Directed by: Rachel Ward
Written by: Joanna Murray-Smith, Rachel Ward
Starring: Bryan Brown, Richard E. Grant, Sam Neill, Greta Scacchi, Jacqueline McKenzie, Claire van der Boom, Aaron Jeffery, Heather Mitchell, Charlie Vickers
Released: August 8, 2019
Grade: B+

Palm Beach

We often fawn over those with excessive wealth but if you’ve seen movies such as Citizen Kane, The Great Gatsby, Magnolia or All The Money in The World (I could have listed another 50), you’ll know that financial success doesn’t always equate to happiness.  Rich folk may have slightly different problems from the Average Joe but they’re not immune to illness, depression or anxiety (throw in a splash of paraonia).

Australian actor Bryan Brown observed this first hand when he caught up with a group of long-time friends while on holidays in the UK.  That provided the spark for Palm Beach, a drama about three couples who get together at an idyllic home in northern Sydney for a short holiday.  Brown got the ball rolling as producer, Joanna Murray-Smith penned the script, and Rachel Ward (Beautiful Kate) took the reigns as director.

The older you are, the greater the chance you’ll relate to this story.  Frank, Charlotte, Leo, Bridget, Billy and Eva have known each other for decades but they’re not quite as close as they once were.  That’s not because of anything bad or sinister.  It’s just a fact of life.  Priorities change and the responsibilities of adulthood, whether they be work or family related, take precedence.  It’s taken a significant milestone (Frank’s 60th birthday) for them to travel from across the globe and catch up together for the first time in many years.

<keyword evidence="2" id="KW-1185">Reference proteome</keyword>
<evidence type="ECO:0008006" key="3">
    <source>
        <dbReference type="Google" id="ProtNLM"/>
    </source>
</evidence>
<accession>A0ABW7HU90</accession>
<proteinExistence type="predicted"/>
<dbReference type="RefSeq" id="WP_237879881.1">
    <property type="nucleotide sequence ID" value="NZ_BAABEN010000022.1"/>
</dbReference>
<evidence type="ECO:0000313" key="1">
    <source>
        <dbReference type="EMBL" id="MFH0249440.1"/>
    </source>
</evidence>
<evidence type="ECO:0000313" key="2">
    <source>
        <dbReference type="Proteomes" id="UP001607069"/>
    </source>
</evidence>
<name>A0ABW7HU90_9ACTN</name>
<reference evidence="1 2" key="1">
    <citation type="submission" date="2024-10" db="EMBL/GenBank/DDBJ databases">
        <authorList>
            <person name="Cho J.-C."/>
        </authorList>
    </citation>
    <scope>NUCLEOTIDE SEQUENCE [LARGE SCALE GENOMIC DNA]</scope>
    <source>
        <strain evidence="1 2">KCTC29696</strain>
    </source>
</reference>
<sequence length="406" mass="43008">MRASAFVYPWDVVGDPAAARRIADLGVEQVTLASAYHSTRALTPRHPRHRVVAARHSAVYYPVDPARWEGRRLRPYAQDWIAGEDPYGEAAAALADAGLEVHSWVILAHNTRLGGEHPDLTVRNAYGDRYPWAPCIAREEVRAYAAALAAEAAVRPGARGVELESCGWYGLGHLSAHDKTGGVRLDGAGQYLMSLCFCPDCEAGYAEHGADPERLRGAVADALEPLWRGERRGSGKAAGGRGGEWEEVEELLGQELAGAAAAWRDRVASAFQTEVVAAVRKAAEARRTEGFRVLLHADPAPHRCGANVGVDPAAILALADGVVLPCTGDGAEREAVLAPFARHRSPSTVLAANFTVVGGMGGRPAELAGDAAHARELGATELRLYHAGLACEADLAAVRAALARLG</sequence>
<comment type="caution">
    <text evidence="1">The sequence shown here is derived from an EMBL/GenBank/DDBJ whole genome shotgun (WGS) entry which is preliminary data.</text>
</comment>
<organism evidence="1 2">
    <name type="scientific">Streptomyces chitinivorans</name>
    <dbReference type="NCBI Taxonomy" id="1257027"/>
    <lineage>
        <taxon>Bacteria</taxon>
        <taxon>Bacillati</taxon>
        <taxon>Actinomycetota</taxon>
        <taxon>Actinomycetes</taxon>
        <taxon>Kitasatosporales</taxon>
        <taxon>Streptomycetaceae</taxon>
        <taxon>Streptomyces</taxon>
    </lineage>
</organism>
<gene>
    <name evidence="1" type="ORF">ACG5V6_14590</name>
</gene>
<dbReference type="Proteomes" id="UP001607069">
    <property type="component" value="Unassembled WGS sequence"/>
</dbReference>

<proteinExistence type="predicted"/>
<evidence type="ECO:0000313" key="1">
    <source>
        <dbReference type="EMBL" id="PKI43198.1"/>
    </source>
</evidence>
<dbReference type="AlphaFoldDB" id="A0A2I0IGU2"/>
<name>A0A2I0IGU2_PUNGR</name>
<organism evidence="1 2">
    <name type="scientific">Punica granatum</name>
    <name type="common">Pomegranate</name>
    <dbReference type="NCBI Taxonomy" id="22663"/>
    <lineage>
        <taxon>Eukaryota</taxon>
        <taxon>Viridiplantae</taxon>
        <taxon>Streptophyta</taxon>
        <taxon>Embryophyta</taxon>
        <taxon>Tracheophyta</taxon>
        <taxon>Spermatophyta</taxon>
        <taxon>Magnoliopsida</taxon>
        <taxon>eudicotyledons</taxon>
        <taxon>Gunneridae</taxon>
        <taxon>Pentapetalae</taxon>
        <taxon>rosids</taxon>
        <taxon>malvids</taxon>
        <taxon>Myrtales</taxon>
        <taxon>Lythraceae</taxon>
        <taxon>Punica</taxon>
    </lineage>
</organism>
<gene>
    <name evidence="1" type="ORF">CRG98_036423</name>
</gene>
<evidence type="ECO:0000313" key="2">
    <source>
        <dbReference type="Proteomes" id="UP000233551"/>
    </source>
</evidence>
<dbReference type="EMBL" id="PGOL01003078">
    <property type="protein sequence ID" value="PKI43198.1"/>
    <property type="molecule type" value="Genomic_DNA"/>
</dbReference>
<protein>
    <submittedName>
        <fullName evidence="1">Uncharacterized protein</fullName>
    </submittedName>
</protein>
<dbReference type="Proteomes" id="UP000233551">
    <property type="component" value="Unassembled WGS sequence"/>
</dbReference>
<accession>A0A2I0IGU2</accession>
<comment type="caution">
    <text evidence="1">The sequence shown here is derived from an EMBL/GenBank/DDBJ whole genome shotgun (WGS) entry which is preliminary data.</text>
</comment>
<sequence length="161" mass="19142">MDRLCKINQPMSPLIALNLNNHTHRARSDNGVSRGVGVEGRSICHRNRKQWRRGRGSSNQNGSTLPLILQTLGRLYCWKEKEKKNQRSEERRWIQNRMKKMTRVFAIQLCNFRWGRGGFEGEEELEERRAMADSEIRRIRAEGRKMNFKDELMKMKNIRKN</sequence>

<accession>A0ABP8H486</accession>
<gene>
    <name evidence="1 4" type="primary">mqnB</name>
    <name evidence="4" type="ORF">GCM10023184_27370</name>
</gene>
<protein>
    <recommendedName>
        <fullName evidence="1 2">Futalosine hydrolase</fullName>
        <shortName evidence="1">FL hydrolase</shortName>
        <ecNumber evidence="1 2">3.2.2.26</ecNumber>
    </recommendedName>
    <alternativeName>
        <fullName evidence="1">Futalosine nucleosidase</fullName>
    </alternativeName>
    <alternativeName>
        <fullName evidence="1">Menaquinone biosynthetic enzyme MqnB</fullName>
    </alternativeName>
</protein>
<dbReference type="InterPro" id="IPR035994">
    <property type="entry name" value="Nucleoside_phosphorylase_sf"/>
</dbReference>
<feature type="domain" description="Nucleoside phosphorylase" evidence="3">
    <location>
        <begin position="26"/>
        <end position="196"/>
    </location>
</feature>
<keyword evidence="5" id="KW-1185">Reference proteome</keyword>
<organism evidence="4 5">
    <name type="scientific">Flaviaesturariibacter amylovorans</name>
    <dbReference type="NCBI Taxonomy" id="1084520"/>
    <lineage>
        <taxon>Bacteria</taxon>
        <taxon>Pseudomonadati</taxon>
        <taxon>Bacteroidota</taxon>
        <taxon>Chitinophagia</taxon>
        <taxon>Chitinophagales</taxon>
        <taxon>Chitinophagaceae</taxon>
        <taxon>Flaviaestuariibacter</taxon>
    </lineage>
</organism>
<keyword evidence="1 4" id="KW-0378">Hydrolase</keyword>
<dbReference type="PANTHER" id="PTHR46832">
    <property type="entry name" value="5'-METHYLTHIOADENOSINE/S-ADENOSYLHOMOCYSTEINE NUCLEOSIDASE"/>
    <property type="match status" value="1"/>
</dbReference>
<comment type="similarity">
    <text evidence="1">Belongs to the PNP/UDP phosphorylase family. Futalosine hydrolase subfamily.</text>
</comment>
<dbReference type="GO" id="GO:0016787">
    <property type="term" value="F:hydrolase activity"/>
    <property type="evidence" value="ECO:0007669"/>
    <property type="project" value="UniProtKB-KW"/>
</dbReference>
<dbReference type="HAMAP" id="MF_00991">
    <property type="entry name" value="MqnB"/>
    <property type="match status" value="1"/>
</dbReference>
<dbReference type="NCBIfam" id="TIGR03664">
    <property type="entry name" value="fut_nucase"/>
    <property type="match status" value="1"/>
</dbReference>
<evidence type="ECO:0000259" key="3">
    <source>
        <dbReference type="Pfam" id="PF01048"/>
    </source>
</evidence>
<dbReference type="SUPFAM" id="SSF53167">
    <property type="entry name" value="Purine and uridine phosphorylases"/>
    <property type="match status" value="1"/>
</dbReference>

There’s great food, great wine and great conversation.  They share details about their current lives while reflecting back on fond, vivid memories from when they were younger.  However, it’s not all hugs and happy faces.  It doesn’t take long for tensions to rise and a few deep seeded issues to bubble to the surface.  These characters know how to push each other’s buttons and they’re not afraid to do so.

Palm Beach delves into the way we perceive life as we get older.  Some see the glass as half full and can focus on their pleasures and successes.  Some see the glass as half empty and dwell on their failures and regrets.  These characters sit at varying points along that spectrum and it makes for a quality observational drama.

A subplot involving one of the children (you’ll know what it is) feels a little manufactured but for the most part, the story and its emotions ring true.  From the delivery of the dialogue to the subtle reactions in key scenes, the experienced cast do an outstanding job of making these characters interesting and authentic.  It’s hard to single out any performance but it’s worth noting this is the first role for Richard E. Grant since his Oscar nominated performance in last year’s Can You Ever Forgive Me?  He’s terrific once again.

Using the film as an opportunity to bring more women into the Australian industry, Rachel Ward set a gender equity goal and ensured that at least 50% of the crew was female.  It’s just another reason to like this strong Australian drama.